31 July 2001
Farmers ‘kept in dark’ over virus cash

By FWi staff

FARMERS leaders have accused the government of keeping them in the dark when it suddenly scrapped standard rates of foot-and-mouth compensation.

Ministers have taken away the option of standard valuations of animals amid concern that the cost of the disease was spiralling out of control.

The change in law came into effect one minute after midnight on Monday (30 July), before the National Farmers Union was told.

A spokesperson told The Daily Telegraph that the announcement from the Department for Environment, Food and Rural Affairs was “a complete surprise”.

A fax was apparently sent to the office of NFU president Ben Gill, who was away, and no-one from DEFRA checked to see if it had been received.

Later the NFU hit out at the announcement, which followed the suspension of all second-stage disinfection and cleaning, and cuts to welfare payments.

Deputy president Tim Bennett said that “every farmer should be treated equally” and “no one should be placed in a disadvantaged position when they go to bid for replacement livestock”.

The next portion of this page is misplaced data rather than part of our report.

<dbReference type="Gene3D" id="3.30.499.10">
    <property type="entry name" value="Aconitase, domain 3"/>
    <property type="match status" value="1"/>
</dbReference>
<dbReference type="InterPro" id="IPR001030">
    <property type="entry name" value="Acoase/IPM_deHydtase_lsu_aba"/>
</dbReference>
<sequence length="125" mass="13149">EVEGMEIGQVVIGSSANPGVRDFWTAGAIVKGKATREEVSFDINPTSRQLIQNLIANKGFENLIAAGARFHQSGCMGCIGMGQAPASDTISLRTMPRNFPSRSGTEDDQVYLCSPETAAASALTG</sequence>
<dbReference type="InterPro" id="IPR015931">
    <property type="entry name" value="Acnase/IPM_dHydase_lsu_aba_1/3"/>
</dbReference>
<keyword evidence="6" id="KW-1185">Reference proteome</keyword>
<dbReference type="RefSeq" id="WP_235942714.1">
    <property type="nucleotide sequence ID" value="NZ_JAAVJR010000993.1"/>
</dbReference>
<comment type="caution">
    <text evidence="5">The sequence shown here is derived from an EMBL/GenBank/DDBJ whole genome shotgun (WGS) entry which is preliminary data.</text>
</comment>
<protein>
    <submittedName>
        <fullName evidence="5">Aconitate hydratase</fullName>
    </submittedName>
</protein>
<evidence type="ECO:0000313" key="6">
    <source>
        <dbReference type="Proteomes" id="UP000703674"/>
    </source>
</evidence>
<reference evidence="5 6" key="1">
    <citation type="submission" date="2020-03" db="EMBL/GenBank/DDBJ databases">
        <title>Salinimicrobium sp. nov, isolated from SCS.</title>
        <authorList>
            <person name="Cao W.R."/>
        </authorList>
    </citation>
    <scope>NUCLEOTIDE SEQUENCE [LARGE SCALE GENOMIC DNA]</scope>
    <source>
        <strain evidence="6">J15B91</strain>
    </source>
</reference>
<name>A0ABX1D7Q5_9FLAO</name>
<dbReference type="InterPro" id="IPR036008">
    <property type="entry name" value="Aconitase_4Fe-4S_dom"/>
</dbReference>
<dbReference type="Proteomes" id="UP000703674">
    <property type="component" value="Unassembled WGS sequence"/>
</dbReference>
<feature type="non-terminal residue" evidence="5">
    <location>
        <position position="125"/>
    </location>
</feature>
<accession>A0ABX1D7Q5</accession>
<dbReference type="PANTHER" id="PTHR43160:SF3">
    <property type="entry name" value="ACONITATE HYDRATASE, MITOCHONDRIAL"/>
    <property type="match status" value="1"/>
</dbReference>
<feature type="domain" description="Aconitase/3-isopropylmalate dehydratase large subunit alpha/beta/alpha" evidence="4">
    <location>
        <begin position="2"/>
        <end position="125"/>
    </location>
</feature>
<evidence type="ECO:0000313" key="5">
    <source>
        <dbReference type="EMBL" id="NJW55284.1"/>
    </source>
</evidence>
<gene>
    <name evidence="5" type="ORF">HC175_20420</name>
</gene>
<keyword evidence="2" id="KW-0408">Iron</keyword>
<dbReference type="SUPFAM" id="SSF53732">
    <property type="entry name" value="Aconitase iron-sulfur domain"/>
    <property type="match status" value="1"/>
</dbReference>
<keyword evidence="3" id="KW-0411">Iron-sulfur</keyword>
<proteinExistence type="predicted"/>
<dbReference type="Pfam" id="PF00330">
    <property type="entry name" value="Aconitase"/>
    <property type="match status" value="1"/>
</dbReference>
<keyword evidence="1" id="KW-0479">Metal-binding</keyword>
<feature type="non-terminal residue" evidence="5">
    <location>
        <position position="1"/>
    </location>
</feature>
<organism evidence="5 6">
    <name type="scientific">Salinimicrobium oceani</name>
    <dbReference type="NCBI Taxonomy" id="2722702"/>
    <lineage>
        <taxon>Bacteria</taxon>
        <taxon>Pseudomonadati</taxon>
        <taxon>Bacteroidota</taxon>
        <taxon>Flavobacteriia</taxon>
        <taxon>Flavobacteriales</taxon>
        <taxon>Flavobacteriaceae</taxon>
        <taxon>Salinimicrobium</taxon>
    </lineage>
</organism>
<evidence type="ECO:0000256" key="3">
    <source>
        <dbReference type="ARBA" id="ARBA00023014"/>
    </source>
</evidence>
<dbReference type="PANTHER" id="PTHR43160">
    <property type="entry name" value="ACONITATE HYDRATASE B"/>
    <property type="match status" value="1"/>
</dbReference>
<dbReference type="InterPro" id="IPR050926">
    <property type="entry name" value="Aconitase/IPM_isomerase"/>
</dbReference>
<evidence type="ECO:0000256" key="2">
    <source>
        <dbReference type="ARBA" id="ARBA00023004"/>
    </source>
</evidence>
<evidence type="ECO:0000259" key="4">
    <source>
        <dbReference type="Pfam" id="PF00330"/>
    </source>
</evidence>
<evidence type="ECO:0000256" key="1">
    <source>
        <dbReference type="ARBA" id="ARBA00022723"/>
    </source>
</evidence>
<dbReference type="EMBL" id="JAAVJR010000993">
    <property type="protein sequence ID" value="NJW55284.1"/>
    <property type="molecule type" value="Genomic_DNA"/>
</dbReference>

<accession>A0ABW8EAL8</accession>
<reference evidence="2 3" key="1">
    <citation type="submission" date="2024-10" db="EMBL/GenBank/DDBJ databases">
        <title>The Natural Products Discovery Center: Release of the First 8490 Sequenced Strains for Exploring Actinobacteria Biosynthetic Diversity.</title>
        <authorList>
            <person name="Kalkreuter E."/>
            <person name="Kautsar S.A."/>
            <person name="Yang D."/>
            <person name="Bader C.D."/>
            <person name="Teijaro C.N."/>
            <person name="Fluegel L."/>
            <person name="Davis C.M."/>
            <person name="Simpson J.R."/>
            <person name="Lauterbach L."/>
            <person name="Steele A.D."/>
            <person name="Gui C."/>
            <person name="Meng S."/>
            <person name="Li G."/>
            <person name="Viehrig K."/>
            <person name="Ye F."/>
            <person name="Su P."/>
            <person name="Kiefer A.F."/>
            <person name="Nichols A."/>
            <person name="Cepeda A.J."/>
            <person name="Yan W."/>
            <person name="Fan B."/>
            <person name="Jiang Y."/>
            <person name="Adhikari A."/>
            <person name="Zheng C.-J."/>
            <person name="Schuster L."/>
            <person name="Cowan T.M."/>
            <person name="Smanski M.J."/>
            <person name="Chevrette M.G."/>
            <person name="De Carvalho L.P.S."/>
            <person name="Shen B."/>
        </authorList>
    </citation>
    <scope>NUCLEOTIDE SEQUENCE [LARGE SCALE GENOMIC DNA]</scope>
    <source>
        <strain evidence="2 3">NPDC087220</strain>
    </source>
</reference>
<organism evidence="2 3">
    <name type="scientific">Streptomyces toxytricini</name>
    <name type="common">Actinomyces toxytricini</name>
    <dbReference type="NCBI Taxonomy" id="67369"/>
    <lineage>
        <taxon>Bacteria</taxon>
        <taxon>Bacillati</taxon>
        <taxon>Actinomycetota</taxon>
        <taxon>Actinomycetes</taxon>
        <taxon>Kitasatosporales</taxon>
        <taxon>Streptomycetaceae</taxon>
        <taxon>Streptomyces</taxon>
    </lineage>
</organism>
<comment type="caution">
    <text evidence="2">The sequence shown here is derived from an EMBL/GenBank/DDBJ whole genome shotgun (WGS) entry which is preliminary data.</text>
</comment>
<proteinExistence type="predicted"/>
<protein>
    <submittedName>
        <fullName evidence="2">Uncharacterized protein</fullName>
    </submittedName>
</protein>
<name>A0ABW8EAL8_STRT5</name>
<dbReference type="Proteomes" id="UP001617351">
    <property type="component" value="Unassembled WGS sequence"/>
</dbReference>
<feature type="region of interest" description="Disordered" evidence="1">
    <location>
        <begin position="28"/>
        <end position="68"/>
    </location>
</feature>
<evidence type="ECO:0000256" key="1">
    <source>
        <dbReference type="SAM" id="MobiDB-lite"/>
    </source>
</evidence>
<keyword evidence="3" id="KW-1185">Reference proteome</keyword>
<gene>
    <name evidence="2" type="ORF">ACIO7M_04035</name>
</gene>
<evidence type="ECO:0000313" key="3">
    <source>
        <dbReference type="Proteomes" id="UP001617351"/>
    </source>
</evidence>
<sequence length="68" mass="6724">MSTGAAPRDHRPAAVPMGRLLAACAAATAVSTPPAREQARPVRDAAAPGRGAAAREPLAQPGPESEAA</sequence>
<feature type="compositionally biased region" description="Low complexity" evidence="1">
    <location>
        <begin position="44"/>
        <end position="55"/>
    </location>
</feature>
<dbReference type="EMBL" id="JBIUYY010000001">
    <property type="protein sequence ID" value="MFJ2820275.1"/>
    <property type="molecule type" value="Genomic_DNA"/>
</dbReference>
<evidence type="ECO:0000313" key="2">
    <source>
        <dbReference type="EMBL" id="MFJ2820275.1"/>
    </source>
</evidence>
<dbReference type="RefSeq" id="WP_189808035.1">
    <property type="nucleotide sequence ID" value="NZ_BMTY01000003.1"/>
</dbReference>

He added: “The NFUs priority remains the eradication of foot-and-mouth disease. This should be the governments priority too.

“Neither this decision nor last weeks to suspend second-stage cleansing and disinfection do anything to help this.”

The Times says the valuations system was deeply flawed as it set a floor, pushing up rates for those who opted for independent valuation.

“Ministers have effectively opened the public purse to the farming community and invited it to help itself,” says the newspaper.

“Unsurprisingly, some farmers have taken the opportunity to do so.”

It warns that taxpayers will not be laughing when the National Audit Office produces its first official history next summer.

DEFRA has estimated that the crisis could cost taxpayers 2.28 billion.

Ministers are too willing to blame other people for the crisis while refusing to scrutinise their own actions, says the Daily Mail.

Claims that farmers are conniving in the infection of their own stock are very convenient for a government struggling to control the disease, it says.

This strategy was employed back in March with suggestions that sheep movements motivated by subsidy fraud helped spread the disease.

The Mail berates the government for “refusing to allow its own role in this tragedy to be scrutinised in a public inquiry”.

In contrast, “it has no qualms about putting farmers behaviour under the spotlight”.

  • The Times, 31 July, 2001, page 1, 4, 13
  • The Daily Telegraph, 31 July, 2001, page 1, 2
  • DailY Mail, 31 July, 2001, page 6,10

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